1. Don’t try to overthink the outcomes of your decisions. Contrary to what we tend to think, it is almost impossible to calculate future outcomes, because people and life are very unpredictable. Therefore, making decisions is usually a crapshoot. Don’t get me wrong, it’s still useful to have confidence in the decisions you make; but it’s important to be aware that you have no control over the outcome of them. So don’t overthink things.
2. Don’t make decisions purely on impulse. Some people get so tired of thinking out all the possible outcomes of their choices that they immediately make decisions on impulse instead of dealing with the rough process of making a decision. It’s okay to make a decision quickly; it can sometimes be better than making no decision at all. However, if you have a history of making the wrong choices based on impulse, it’s better to think it out a little more.
3. Do what scares you. Those who follow the path that they believe will have the least conflict, struggle, or risk usually have zero faith in themselves. This leads them to make the wrong decision out of a fear of failure. When making decisions, you should go with the one that scares you. Author Caroline Myss said it best: “Always go with the choice that scares you the most, because that’s the one that is going to help you grow.”
4. Follow a balance between listening to your mind and trusting your instincts. When it comes to making the right decisions for yourself, you need to follow both your mind and your instincts. The best outcomes come from striking a good balance between the two. Logic alone will convince you to make the safer choice, which may not allow you to follow your passions. You also may end up stuck making no decision because you’ll convince yourself that more information will help make the choice easier. On the other hand, going completely with your gut feelings can lead you to make impulsive decisions. That’s why it’s important to listen to all aspects of your Self when making major decisions. As the saying goes, “Listen to your heart, but take your brain with you.”
5. Think about a time you said yes to something that turned out to be a great choice. How did you feel when you were making that choice? How did you come to that conclusion? Think about what made it a great choice. Looking back at the positive decisions you’ve made will allow you to see that you’re capable of making good decisions. Once you realize that you’ll be able to find the decision-making strategy that works best for you. I find that I don’t feel much hesitation when I’m making a good decision; I feel centered when I’m confident in my choices.
6. Choose what will give you more options in the future. No one wants to feel stuck limited in the choices available to them. Some decisions limit your flexibility and may cause more unnecessary stress in the future. Try to make the decision that may be the hardest one to go with at first but is likely to pay off in the long run. Allow the excitement about who you can be overcome your fear of making a difficult choice.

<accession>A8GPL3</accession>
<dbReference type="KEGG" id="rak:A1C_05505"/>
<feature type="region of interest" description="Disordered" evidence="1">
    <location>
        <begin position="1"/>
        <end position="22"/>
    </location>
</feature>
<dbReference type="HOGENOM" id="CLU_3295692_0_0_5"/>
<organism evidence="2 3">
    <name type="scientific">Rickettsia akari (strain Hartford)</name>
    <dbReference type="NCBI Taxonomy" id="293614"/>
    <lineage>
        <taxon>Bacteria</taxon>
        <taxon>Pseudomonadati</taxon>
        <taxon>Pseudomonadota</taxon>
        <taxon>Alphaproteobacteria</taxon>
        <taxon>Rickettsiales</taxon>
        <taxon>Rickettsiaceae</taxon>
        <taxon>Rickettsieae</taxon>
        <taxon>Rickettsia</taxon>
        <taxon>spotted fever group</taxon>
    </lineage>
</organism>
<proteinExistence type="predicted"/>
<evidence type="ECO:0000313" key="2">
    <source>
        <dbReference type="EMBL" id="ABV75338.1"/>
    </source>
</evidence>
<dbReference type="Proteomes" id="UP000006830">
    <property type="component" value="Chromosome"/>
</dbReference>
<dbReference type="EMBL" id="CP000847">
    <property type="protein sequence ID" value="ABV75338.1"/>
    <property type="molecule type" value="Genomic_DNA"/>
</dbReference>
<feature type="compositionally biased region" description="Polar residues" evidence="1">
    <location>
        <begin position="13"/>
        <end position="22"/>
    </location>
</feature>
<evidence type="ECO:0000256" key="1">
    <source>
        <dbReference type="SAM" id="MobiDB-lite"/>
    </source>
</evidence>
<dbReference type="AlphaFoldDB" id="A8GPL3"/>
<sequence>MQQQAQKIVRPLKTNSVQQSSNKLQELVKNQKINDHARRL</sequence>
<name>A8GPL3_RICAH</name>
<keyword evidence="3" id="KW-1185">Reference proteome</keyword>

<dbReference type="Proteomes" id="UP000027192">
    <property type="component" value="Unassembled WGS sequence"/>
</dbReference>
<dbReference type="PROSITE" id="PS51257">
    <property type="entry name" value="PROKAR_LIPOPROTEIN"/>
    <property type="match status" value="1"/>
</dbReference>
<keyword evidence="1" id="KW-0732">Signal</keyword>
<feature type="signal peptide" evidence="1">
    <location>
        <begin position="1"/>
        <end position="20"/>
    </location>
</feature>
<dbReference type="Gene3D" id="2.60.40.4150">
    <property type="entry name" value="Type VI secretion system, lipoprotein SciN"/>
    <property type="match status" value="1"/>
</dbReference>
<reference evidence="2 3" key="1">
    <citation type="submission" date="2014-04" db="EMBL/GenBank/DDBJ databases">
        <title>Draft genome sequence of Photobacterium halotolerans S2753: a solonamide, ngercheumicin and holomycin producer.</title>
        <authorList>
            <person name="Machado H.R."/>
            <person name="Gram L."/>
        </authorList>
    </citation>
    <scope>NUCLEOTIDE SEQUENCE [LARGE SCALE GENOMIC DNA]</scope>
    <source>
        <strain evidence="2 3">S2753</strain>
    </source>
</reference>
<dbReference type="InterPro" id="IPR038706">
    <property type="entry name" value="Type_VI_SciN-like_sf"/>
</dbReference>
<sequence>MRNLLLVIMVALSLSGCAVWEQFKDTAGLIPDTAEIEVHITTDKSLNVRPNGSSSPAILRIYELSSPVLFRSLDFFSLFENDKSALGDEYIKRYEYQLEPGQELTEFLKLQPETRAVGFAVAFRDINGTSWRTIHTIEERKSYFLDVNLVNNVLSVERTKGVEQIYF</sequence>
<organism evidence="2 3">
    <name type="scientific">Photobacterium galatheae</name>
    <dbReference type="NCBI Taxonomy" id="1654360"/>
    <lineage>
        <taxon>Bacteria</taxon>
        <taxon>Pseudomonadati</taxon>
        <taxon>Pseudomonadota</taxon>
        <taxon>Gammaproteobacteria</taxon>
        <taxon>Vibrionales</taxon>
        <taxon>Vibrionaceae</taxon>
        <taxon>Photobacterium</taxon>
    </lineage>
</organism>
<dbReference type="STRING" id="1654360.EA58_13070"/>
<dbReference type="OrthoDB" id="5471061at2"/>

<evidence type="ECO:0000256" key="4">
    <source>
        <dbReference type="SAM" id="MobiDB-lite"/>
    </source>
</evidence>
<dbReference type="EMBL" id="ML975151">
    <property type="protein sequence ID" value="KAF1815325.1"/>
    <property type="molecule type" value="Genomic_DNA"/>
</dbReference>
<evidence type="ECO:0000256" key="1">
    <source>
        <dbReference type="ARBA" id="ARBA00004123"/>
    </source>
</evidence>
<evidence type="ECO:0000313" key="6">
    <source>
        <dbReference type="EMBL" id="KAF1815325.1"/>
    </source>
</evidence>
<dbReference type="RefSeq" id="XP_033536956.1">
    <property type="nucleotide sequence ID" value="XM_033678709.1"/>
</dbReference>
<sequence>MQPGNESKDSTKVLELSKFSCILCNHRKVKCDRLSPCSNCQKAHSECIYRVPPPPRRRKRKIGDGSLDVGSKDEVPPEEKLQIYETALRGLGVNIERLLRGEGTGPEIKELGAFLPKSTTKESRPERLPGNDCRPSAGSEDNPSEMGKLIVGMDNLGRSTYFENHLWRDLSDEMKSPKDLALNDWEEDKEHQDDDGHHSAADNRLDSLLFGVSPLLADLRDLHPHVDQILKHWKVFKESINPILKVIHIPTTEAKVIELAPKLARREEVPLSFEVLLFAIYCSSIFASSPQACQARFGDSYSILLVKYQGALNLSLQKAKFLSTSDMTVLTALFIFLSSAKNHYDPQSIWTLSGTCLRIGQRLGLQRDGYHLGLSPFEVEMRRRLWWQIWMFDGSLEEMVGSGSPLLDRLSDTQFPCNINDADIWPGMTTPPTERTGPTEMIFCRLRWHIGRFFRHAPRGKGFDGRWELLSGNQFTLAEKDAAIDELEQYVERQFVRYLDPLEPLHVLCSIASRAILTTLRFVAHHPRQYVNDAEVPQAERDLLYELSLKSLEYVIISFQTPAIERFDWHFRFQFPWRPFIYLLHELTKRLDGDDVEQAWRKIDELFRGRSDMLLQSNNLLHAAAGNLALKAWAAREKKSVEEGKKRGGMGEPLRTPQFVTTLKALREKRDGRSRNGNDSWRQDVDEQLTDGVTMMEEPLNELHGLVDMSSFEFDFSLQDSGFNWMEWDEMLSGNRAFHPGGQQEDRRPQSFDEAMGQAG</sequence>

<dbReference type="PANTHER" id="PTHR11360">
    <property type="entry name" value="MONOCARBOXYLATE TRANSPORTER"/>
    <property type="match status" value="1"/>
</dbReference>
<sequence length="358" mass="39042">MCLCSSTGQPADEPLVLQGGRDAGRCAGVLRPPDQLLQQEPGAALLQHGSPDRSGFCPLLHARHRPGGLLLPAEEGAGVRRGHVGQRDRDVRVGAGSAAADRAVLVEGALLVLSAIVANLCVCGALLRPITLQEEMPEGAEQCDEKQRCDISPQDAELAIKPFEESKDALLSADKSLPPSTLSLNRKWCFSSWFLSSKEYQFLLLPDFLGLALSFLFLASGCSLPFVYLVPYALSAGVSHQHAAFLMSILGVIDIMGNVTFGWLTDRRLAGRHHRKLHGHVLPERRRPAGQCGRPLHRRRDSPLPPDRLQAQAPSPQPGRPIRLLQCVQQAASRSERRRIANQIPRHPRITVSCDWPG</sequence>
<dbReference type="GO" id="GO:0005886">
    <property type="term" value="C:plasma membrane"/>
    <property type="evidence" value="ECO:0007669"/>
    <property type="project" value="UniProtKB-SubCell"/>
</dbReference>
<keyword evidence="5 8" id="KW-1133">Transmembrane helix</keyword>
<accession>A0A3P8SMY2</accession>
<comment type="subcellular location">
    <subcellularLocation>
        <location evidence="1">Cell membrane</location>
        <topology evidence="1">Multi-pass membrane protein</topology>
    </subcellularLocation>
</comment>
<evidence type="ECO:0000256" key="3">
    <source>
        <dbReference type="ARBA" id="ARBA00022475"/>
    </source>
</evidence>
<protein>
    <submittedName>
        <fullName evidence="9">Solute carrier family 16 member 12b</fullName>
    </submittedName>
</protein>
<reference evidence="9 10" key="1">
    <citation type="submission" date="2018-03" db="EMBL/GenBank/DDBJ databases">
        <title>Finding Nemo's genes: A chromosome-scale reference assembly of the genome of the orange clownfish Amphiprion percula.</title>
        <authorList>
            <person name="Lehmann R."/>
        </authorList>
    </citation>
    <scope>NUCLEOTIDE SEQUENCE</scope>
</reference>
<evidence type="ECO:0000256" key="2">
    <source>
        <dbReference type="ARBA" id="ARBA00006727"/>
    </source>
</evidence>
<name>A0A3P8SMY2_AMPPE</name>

7. Ask the Miracle Question. When it’s time to make a tough decision, ask yourself the Miracle Question from Solution-Focused Brief Therapy: “Suppose tonight, while you slept, a miracle occurred. When you awake tomorrow, what would be some of the things you would notice that would tell you life had suddenly gotten better?” By asking yourself this question, you can fast forward to a future in which the decision has already been made, helping you determine whether it’s the right choice for you.
When we find ourselves in a dilemma over making a major decision, our logical mind sometimes convinces us that we need more time, need to ask more people, aren’t yet ready to decide. This may leave us paralyzed in fear of making the wrong decision. When we feel stuck in this way, we don’t make any forward motion. Even deciding not to make a decision is a form of decision-making; therefore, it’s important to go with whatever your mind and instincts are telling you. Listen to that inner voice that chimes in when necessary, because if you’re open to it, you’ll be able to hear it tell you what it is you really want. Once you know what you want, your logical mind can make it happen in a way that has better consequences for your future.
When it comes to making decisions, don’t be afraid to make mistakes, to fail and fall, because a lot of the time, the best decisions come from doing what scares you the most. The likelihood is that making the difficult choices will produce the outcomes you’re looking for. Although there’s no way of knowing where life will lead you, it’s important to honor and respect yourself enough to make your own decisions.